[QUOTE=seadawg;36641]*the fee is XX days pay that is deducted at a rate of 25% per pay check until satisfied.
*they have power of attorney over your pay check until fee is paid in full.
*the fee is tax deductable.
*if for some reason employment is terminated for any reason by the company or yourself before the contracted fee is paid in full then you are only responsible for a fee of 25% for the duration of your employment…be sure this is understood and contained in the agreement…this keeps the process somewhat honest!!
**advise anyone to get a copy of the contract and fully understand the agreement before signing!!
**figured this way eases the pain somewhat…if you work 240 days the first year…12 days fee / 240 days worked = 5% fee/commission…which is a better deal than professional actors or athletes get from their agent!!
“caveat emptor” and best luck!![/QUOTE]
A great deal of recruiters charge 14-17 days pay up front, which is kind of crazy IMO. If you pay a fee, you should have a reason for it, either you don’t want to do the footwork looking for a job, you need help getting access, or what the recruiter offers is top notch. I’m one of these headhunters, and here’s what to be wary of: people who want to rush you into a company, especially if you have talked to no one. It’s my personal feeling that if you’re paying, it should be a permanent job with benefits, etc… Find out who the recruiter deals with, examples of companies in his/her portfolio. Do they have references? etc…
We have a contract, that creates no obligation between us and a mariner unless they accept work at a job we’ve gotten you. Some times we have a company that will pay the fee. otherwise, Our contract works like this: 20% over the first 60 days. It’s spread out over the first 60 days as an insurance policy to you so you don’t pay a huge fee if you end up quitting, fired, hurt, whatever…We don’t come after you for a full fee or anything like that, no penalties. We have a POA in which your check is forwarded to us and within 24 hours of payroll receiving it, it is forwarded to your bank account. Permanent jobs with benefits is all that I work. I try to stick with reputable companies, most are well-known like Harley Marine Services, Odyssea/Northbank, or MMS. The way we work is exactly like a Hollywood Agent/Manager and their talent. A lot of top end guys don’t want to do the BS involved in getting a job, but if you’re good at that and don’t mind playing politics, etc…don’t pay the fee and go door knocking. I don’t ditch mariners or not return calls after a mariner is at a job. I frequently give out every number I have. Reason being, I think word of mouth is everything. And, I believe in karma. Most do not because you’re either getting a temp/contract job and the company is paying the fee (actually you really are because you’re not getting your full day rate), or they are hustling into a fly-by-night company with high turnover for a reason.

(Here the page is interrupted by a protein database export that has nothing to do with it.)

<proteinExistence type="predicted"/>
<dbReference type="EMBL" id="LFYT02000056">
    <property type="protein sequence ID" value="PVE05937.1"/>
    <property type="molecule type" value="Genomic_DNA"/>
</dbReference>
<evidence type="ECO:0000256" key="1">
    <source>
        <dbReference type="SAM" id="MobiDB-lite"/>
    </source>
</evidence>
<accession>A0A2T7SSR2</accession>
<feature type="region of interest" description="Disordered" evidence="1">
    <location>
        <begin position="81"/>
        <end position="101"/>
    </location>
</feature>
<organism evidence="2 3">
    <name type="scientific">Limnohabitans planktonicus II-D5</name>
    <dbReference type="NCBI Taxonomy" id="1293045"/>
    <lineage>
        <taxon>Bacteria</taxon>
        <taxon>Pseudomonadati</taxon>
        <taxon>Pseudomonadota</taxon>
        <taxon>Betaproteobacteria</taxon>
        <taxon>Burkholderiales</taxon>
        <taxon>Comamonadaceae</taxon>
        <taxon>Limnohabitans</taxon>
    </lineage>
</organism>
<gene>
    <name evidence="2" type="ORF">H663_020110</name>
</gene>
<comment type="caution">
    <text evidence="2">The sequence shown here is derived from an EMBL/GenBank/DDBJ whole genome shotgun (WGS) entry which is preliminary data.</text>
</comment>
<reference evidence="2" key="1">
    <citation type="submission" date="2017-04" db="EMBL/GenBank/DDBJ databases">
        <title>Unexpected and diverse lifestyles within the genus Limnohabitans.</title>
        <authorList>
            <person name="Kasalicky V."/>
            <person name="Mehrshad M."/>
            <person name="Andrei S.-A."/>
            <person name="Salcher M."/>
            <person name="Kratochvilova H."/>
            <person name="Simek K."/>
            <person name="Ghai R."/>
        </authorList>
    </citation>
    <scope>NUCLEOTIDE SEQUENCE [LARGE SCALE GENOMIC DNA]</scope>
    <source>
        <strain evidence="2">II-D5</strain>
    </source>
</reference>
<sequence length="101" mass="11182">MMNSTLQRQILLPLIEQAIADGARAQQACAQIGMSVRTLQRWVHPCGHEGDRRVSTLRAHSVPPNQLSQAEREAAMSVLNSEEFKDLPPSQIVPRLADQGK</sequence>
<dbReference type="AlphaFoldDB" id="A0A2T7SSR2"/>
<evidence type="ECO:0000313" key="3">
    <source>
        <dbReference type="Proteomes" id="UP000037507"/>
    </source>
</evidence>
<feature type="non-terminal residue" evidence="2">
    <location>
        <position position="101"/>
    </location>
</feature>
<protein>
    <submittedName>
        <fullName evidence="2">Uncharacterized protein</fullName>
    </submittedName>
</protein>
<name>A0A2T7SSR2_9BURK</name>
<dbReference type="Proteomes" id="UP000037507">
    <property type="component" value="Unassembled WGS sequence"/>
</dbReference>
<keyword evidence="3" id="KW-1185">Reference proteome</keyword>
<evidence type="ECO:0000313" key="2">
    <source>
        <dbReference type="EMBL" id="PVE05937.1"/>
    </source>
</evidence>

If I were the man at the top, perhaps I would charge less, but I’m a worker bee… and one that got schooled by companies that lied and mariners who did the same. Be careful regardless, because there is a reason recruiters have a bad name. I would be a lot richer if I could find that high turnover company and fast talk a mariner into going there until he quits or is fired but pays me, never return a call after he’s hired, and repeat steps over and over, so the company can treat folks like crap with increasing intensity no matter what.
One more thing, find out how many lawsuits a recruiting agency has brought and defended. Also, research the company they are sending you to before you go. GCaptain is a great place to hear what people have to say. And, as a rule when several people say generally the same thing, they’re pretty close in their assessment. Lastly, don’t talk to people sitting at a desk like me, talk to your fellow mariners who are in the trenches with you. They are the ones that can tell you how they were treated at a place or by a specific recruiter. The rest of us only know the politics and such. Unfortunately, there are recruiters who take no pride in what they do as far as helping someone gain in their career. They’re only there for legal tender, and wouldn’t know a CAT 3512 from a weedeater.
Hope this helps.